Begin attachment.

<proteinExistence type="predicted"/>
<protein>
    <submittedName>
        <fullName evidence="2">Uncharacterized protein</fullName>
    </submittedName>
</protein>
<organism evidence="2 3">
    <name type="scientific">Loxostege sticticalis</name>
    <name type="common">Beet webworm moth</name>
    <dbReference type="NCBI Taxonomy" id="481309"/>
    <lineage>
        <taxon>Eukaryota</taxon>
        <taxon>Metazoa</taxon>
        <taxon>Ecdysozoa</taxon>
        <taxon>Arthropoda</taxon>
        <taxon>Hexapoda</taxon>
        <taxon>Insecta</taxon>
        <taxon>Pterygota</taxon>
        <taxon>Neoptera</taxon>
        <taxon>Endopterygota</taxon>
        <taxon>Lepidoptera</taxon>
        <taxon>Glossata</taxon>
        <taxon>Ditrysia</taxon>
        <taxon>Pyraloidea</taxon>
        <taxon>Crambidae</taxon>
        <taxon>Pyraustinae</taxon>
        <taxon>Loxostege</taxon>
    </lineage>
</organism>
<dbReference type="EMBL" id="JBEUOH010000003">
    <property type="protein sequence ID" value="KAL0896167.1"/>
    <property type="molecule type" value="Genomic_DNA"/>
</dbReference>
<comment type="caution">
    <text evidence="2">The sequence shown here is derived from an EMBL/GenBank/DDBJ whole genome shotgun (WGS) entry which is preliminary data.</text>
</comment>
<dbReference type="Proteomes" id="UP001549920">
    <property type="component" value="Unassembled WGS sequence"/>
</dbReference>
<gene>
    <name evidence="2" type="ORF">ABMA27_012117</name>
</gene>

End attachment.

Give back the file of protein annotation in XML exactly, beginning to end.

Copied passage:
<proteinExistence type="predicted"/>
<protein>
    <submittedName>
        <fullName evidence="2">Uncharacterized protein</fullName>
    </submittedName>
</protein>
<organism evidence="2 3">
    <name type="scientific">Loxostege sticticalis</name>
    <name type="common">Beet webworm moth</name>
    <dbReference type="NCBI Taxonomy" id="481309"/>
    <lineage>
        <taxon>Eukaryota</taxon>
        <taxon>Metazoa</taxon>
        <taxon>Ecdysozoa</taxon>
        <taxon>Arthropoda</taxon>
        <taxon>Hexapoda</taxon>
        <taxon>Insecta</taxon>
        <taxon>Pterygota</taxon>
        <taxon>Neoptera</taxon>
        <taxon>Endopterygota</taxon>
        <taxon>Lepidoptera</taxon>
        <taxon>Glossata</taxon>
        <taxon>Ditrysia</taxon>
        <taxon>Pyraloidea</taxon>
        <taxon>Crambidae</taxon>
        <taxon>Pyraustinae</taxon>
        <taxon>Loxostege</taxon>
    </lineage>
</organism>
<dbReference type="EMBL" id="JBEUOH010000003">
    <property type="protein sequence ID" value="KAL0896167.1"/>
    <property type="molecule type" value="Genomic_DNA"/>
</dbReference>
<comment type="caution">
    <text evidence="2">The sequence shown here is derived from an EMBL/GenBank/DDBJ whole genome shotgun (WGS) entry which is preliminary data.</text>
</comment>
<dbReference type="Proteomes" id="UP001549920">
    <property type="component" value="Unassembled WGS sequence"/>
</dbReference>
<gene>
    <name evidence="2" type="ORF">ABMA27_012117</name>
</gene>